Some of these private schools are joint ventures with enterprising municipalities. According to Mediapoolbg.com, the newly opened program of business administration offered by the City University in Pravets, Bulgaria and the International Higher Business School plans to teach management, e-commerce and information technologies.
The curriculum is subsidized by the US Congress and the Ministry of Education and Science. For an annual fee of $2500, students will attend classes taught by both Bulgarian and American lecturers and receive a dual Bulgarian and American diploma. City University offers both distance learning and classroom instruction in Poland, Romania, Bulgaria and Greece.
There is an intra-regional demand for successful managers of private educational facilities. The Regional Vice President of the aforementioned branch of City University in Bulgaria is Jan Rebro, a Slovak, who previously served as Chairman of College of Management, the first private college in Slovakia.
Education in these parts is not a luxury. According to a 1999 government report about unemployment, less than 2 percent of university graduates are unemployed in Macedonia - compared to more than 40 percent of the unskilled. In July, the Bulgarian National Statistics Institute published a survey of micro-enterprises, about 92 percent of all businesses in the country. The vast majority of all the owners-entrepreneurs turned out to be highly educated.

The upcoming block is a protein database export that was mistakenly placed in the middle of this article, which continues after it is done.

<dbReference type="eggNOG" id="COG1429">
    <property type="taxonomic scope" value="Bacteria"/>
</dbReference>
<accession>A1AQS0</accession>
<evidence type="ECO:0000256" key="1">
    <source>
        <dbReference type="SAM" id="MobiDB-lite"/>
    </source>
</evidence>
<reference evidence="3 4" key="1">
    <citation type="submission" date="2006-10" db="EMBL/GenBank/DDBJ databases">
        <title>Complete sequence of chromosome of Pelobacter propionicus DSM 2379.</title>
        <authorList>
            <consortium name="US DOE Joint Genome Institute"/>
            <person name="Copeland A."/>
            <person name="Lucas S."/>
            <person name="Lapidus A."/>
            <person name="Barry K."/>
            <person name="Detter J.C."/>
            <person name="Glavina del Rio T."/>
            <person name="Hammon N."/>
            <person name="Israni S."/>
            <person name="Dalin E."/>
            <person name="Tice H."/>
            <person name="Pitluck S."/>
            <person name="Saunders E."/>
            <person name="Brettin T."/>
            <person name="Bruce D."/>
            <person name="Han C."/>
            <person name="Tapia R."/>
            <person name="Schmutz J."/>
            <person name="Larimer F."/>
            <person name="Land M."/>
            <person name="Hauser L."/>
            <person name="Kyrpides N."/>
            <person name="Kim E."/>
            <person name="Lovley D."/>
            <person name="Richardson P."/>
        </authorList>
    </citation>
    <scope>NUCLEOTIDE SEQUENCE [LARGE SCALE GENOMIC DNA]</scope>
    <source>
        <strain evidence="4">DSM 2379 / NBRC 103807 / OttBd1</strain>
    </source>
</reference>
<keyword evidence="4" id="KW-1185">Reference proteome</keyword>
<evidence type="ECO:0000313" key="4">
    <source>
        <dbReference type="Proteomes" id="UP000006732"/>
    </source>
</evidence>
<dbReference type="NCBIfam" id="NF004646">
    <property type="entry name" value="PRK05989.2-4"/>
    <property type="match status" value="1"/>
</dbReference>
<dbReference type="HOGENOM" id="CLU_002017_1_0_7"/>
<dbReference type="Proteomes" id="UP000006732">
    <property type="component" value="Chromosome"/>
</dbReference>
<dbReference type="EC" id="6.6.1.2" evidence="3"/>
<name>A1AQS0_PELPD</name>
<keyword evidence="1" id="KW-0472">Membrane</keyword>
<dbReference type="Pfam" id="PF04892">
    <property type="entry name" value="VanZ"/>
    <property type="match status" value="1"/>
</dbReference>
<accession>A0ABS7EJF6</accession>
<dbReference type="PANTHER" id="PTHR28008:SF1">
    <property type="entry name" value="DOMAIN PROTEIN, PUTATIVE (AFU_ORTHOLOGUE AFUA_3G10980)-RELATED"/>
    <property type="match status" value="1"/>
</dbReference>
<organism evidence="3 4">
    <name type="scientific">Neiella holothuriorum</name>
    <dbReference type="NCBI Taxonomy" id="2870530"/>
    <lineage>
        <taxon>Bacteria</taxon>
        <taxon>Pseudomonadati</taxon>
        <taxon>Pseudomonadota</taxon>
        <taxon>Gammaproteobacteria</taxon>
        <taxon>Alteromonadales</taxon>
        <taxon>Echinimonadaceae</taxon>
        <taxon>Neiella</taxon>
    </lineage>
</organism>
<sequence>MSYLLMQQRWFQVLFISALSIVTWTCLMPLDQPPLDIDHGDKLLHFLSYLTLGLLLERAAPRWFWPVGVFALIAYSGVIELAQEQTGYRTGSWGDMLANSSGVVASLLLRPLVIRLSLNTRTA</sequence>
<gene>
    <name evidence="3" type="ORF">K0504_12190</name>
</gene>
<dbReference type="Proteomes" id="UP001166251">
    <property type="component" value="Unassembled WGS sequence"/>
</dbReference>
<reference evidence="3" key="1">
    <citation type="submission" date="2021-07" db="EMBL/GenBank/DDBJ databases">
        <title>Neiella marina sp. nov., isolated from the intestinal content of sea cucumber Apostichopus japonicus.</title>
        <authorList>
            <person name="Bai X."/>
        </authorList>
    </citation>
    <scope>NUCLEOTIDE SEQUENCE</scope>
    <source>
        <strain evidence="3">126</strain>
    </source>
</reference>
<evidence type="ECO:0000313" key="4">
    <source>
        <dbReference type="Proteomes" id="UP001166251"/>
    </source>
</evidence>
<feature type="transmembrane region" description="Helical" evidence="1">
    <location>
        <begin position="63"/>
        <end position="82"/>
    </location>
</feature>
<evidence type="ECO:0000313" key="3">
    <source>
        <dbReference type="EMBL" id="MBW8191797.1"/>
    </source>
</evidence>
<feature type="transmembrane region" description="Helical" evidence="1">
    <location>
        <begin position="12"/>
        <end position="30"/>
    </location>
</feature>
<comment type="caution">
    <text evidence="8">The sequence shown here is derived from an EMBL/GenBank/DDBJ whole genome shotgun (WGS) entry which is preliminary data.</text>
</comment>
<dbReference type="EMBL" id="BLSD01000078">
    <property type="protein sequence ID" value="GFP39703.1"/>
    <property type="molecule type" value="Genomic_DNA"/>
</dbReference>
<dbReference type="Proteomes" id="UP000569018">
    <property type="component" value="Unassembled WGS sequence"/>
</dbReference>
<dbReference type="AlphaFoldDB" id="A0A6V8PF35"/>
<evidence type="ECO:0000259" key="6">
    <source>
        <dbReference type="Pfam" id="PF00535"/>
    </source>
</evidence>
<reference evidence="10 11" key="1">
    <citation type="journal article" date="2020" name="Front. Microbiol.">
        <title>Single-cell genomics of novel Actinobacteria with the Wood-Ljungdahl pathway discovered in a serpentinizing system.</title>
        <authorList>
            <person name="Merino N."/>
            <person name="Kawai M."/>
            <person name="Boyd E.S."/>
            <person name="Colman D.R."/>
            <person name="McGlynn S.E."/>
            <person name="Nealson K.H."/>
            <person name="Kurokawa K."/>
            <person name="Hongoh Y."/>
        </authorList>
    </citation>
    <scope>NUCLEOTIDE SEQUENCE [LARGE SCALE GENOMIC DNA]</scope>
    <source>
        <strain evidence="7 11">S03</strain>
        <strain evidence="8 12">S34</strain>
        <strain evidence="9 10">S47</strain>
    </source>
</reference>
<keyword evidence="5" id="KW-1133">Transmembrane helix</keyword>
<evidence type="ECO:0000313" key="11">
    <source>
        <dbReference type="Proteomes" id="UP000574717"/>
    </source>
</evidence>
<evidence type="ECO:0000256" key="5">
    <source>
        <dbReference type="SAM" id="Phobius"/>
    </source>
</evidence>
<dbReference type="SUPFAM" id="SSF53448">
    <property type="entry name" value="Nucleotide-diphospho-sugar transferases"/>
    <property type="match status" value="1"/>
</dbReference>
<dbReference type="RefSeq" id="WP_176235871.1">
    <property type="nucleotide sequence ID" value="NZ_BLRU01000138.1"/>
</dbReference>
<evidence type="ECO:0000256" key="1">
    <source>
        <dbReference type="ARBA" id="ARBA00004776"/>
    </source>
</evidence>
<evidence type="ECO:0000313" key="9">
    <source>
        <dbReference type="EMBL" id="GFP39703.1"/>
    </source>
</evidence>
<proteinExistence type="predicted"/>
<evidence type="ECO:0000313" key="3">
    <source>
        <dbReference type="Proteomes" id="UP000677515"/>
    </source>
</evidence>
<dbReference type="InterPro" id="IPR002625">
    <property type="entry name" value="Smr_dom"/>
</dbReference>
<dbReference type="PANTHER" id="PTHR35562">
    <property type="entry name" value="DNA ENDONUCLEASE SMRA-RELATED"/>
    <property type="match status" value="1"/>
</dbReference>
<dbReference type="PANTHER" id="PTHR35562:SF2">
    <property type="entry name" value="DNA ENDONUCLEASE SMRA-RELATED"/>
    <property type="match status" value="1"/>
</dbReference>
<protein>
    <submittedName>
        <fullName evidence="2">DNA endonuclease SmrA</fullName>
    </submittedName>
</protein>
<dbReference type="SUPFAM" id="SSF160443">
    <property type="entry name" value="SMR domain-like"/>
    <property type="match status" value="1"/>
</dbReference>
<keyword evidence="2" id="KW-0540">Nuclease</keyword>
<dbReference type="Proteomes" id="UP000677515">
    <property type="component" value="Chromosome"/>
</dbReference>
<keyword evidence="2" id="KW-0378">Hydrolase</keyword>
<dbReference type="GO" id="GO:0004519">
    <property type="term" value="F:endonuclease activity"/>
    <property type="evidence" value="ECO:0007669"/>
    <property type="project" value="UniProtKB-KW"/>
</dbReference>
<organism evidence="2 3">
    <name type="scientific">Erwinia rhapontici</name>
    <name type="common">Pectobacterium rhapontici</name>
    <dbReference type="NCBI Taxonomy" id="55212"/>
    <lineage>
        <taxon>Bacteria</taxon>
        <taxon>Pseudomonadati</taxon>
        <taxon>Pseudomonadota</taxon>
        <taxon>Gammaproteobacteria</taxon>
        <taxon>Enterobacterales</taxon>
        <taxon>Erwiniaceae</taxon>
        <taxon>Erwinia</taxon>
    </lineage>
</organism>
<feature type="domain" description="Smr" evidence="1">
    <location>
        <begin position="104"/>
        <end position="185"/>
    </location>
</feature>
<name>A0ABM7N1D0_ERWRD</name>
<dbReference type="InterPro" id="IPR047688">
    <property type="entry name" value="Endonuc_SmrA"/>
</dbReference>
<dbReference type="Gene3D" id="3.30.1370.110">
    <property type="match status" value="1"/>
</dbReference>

Governments are aware of the correlation between education and prosperity. The Serb authorities are offering 6-months interest-free loans to buy school books and supplies. HINA, the Croat news agency, published last month a government blueprint for countering the declining numbers of high school and college students over the past ten years and a drop in the quality of education. Only seven per cent of the population ever attend college and just over one third of these actually graduate.
But the countries of central and eastern Europe would do well not to fall into the sequential traps of Western education. As Alison Wolf recounts in her recently published tome “Does Education Matter? Myths about Education and Economic Growth” (Penguin Books, 2002), an obsession with quantitative targets in education reduces its quality and adversely affects economic growth.